The appreciation of learning is deeply rooted in the Hebrew way of thinking. Learning is understood as an open and history-conscious engagement of man with culture. The consciousness of history is shaped by the motif of the unavailability of the “other” and the difference to this “other”. This “other” is traditionally remembered as “God”, but may also be reflected in the motifs of the other person or the other society. The Lost Mirror reminds us
of a deficit, which is that in our everyday thinking and everyday action, we usually hide, forget and partly suppress the meaning and presence of the unavailable other. The book approaches this thinking through portraits of people such as Hannah Arendt, Leo Baeck, Walter Benjamin, Agnes Heller, Emanuel Levinas, and others.
From the 16th through to the 18th century, printed disputations were the main academic output of universities. This genre is especially attractive as it deals with the most significant cultural and scientific innovations of the early modern period, such as the printing revolution, and the development of new methods in philosophy, education and scholarly exchange (via personal networks).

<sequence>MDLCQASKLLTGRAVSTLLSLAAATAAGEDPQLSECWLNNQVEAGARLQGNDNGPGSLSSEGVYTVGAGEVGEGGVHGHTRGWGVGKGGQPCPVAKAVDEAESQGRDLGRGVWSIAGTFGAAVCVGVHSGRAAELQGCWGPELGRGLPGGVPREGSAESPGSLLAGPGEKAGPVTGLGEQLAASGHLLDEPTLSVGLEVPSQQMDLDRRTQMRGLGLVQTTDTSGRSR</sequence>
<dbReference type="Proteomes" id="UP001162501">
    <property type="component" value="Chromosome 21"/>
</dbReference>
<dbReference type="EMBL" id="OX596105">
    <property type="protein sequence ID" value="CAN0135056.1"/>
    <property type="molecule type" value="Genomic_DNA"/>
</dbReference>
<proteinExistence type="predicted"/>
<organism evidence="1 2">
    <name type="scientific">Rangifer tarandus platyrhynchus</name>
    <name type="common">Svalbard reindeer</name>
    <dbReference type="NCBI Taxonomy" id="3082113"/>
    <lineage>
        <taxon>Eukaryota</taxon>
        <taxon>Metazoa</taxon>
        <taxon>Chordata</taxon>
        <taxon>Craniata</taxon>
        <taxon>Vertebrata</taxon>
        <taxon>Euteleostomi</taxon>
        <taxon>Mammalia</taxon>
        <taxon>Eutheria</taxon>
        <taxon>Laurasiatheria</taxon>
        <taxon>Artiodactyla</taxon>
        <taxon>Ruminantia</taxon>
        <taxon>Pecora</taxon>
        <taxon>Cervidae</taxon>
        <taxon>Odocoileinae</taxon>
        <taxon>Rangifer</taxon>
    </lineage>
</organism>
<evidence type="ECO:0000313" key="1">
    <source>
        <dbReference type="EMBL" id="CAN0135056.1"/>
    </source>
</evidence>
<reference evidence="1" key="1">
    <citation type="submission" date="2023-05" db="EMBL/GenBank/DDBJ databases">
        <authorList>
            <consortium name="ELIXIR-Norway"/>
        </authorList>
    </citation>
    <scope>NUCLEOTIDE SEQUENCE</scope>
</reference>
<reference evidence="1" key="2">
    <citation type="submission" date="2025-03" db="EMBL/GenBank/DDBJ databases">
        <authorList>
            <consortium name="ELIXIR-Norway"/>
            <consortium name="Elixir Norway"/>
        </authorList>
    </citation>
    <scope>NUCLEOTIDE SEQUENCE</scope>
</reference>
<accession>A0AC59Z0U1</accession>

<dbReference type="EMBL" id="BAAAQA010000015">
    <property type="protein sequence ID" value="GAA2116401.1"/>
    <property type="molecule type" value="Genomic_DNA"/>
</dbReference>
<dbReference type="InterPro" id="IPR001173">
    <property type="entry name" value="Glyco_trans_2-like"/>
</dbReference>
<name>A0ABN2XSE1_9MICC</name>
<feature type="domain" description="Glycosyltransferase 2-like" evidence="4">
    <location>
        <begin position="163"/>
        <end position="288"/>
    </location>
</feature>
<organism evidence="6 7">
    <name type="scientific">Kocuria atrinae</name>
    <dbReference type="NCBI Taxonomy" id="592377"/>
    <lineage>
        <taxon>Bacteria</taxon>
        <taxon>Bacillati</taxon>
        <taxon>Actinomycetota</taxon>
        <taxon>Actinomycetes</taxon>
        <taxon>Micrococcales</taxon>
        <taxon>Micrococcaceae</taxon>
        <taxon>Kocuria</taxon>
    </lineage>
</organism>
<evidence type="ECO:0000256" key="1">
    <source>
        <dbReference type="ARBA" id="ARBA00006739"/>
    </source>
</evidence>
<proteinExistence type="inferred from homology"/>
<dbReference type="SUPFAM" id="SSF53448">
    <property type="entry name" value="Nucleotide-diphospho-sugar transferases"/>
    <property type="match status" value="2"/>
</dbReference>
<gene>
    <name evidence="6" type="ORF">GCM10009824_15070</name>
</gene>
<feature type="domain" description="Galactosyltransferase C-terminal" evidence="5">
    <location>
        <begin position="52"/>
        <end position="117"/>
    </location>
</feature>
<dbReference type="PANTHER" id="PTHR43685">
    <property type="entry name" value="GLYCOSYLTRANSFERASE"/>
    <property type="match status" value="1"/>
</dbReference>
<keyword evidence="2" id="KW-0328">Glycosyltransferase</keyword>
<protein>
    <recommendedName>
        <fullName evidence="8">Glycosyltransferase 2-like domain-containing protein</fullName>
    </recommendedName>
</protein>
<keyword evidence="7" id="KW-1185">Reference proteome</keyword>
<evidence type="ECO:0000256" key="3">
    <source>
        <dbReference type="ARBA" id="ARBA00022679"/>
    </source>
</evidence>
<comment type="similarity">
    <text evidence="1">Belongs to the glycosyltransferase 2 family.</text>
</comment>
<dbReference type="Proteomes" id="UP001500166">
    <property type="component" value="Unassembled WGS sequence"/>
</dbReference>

Until recently, academic disputations have attracted comparatively little scholarly attention. This volume provides for the first time a comprehensive study of the early modern disputation culture, both through theoretical discussions and overviews, and numerous case studies that analyze particular features of disputations in various European regions.
Education, Crisis, Diachronicity and the Transition to a Sustainable Future
This work contributes to education for sustainability with innovative pedagogy and a new conceptual approach. It is based on a realistic assessment of our future in the Anthropocene, based on principles of human security and scientific models of remaining safe operating space. It critiques current approaches to education for sustainability and highlights solutions.
A chapter on the ethics of sustainability education provides the conceptual basis for a taxonomy of learning outcomes and a section on how educators can implement it in the classroom. The book integrates environmental ethics, zero growth and climate mitigation into a blueprint to educate successfully for a Great Transition to a truly sustainable future.
This edited volume adopts a new angle on the study of Spanish in the United States, one that transcends the use of Spanish as an ethnic language and explores it as a language spreading across new domains: education, public spaces, and social media. It aims to position Spanish in the United States in the wider frame of global multilingualism and in line with new perspectives of analysis such as superdiversity, translanguaging, indexicality, and multimodality. All the 15 chapters analyze Spanish use as an instance of social change in the sense that monolingual cultural reproduction changes and produces cultural transformation. Furthermore, these chapters represent five macro-regions of the United States: the Southwest, the West, the Midwest, the Northeast, and the Southeast.